Men suffering from erectile dysfunction (ED) don’t want to hear that more than 50% of men over the age of 40 have the same problem. The problems of other men simply don’t matter when you are trying to "perform" and cannot. There are physical and psychological causes for ED, though most cases are caused by physical conditions that restrict blood flow to the penis. It is important to talk with your physician about your ED so that possible medical conditions can be ruled out, as ED may be the first sign of other health problems.
Health Considerations and Erectile Dysfunction
The main cause of ED is poor circulation to the penis, which is often caused by other health problems. Men with recurring ED may suffer from hypertension or diabetes, both of which are treatable with lifestyle changes and medication. Poor circulation may lead to other, more serious health problems, so medical treatment is crucial to overall health. Atherosclerosis is another condition that may cause erectile dysfunction. In this case, the ED is a symptom of a bigger problem that can lead to stroke if left untreated.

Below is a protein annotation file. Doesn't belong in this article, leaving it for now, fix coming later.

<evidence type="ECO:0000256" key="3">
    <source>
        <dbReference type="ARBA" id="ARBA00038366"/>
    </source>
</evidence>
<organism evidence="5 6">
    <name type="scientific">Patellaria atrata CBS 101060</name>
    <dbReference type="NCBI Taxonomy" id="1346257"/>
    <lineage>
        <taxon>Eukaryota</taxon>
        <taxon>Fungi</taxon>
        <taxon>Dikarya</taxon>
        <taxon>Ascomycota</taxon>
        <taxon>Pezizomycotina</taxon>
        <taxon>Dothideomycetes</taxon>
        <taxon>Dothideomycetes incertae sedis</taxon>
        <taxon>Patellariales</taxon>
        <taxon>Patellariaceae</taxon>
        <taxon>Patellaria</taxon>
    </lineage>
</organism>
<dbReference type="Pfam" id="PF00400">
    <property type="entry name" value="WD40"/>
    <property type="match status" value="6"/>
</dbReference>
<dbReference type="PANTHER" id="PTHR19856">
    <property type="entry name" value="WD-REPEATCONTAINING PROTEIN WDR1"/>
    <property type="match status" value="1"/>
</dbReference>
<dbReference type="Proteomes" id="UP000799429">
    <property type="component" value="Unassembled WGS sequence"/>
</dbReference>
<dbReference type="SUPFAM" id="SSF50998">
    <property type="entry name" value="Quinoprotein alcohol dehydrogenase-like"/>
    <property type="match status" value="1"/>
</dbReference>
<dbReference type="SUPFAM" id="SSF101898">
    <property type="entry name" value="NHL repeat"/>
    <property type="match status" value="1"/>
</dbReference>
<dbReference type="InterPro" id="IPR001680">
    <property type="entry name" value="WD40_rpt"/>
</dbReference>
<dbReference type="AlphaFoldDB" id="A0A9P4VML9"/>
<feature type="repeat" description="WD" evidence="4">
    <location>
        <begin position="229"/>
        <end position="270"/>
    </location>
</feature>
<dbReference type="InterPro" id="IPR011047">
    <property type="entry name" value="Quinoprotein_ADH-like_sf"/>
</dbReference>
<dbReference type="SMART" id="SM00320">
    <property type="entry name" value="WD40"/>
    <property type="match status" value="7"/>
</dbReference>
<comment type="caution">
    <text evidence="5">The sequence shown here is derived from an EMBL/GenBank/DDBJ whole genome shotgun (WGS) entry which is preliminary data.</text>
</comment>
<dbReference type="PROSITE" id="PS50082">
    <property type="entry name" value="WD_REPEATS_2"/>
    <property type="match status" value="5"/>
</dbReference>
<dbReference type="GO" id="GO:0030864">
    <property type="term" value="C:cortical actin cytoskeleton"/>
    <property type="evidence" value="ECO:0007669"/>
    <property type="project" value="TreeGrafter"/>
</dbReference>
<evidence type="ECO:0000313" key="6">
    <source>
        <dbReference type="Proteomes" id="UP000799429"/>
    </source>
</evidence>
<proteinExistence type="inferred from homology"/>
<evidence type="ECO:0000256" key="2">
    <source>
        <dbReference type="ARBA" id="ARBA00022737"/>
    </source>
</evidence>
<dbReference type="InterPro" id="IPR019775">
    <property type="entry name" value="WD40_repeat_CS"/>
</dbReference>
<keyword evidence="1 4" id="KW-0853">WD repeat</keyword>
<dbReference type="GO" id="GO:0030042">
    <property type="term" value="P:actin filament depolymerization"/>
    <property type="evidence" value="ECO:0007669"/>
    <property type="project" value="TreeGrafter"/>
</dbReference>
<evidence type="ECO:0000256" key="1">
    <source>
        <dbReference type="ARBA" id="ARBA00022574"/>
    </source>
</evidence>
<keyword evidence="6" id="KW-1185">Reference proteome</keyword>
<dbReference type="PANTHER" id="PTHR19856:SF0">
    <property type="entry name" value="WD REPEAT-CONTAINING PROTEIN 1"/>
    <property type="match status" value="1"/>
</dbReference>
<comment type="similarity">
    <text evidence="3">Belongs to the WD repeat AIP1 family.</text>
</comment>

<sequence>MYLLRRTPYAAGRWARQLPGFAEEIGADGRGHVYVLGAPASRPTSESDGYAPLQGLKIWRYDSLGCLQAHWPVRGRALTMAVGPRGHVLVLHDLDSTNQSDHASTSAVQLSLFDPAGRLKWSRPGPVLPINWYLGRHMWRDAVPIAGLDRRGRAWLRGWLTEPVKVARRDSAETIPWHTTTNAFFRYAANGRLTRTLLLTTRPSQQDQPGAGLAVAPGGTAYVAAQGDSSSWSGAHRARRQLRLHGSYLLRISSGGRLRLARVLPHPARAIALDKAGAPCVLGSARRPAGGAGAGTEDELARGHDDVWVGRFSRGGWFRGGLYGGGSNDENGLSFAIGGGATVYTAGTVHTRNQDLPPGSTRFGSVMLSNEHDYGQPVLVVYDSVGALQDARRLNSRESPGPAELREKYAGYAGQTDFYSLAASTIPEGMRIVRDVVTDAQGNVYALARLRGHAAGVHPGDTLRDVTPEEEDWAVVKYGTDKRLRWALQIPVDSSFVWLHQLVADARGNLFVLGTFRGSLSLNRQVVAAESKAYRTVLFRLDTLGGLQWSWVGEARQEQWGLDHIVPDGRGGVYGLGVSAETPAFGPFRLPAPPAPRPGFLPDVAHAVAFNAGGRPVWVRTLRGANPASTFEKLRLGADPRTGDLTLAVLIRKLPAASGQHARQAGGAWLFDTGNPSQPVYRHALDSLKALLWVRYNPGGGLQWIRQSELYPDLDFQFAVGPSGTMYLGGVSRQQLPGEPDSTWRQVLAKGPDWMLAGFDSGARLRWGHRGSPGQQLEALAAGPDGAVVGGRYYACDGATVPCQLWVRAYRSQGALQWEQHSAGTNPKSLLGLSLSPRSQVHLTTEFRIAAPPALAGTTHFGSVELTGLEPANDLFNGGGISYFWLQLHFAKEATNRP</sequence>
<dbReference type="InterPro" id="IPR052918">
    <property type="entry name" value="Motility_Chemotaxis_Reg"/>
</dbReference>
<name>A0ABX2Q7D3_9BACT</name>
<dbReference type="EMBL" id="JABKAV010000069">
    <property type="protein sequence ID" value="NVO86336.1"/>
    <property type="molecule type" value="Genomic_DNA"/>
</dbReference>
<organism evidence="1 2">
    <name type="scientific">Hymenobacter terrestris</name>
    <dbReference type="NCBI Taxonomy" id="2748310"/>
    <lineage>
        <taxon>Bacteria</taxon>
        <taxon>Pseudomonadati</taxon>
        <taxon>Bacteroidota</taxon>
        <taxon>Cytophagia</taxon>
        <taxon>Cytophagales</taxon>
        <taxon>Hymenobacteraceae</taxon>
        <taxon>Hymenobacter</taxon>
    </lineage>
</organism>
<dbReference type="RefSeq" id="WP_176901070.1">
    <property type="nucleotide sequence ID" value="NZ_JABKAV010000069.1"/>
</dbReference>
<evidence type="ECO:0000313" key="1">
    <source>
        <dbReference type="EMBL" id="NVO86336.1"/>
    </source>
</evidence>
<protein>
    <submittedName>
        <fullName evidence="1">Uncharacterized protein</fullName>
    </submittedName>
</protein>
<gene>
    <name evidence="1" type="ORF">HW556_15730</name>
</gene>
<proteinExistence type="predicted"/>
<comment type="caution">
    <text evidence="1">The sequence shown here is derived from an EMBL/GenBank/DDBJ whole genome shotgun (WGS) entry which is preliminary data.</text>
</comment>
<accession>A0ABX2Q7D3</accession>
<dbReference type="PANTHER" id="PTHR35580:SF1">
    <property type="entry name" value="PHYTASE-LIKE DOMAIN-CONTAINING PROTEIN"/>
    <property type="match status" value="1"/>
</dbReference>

Other possible causes of ED that can be treated include:
- Hormone Imbalance
- Medication Side Effect
Your Prostate and Erectile Dysfunction
After middle age, the prostate gland starts to grow larger. It is important for aging men to have their prostate check regularly as an inflammation or excessive growth can be a symptom of an underlying, more serious condition. Prostate growth can lead to difficulty urinating and erectile dysfunction, in some cases. However, the most common cause of erectile dysfunction, in regards to the prostate, is prostate cancer. Both the condition and the treatment for the condition are known to cause difficult achieving and/or maintaining an erection.
Talking With Your Doctor About Erectile Dysfunction
There are multiple health conditions that can lead to ED. Some are rather mild and can be treated with weight loss and simple lifestyle changes, but others are more serious and can lead to death if not treated properly. If you are having trouble getting an erection or maintaining an erection, talk to your physician about your condition. Make sure to tell your doctor all urological symptoms you are currently experiencing, including difficulty urinating, painful urination or frequent urges to urinate as these can be additional symptoms of an underlying condition.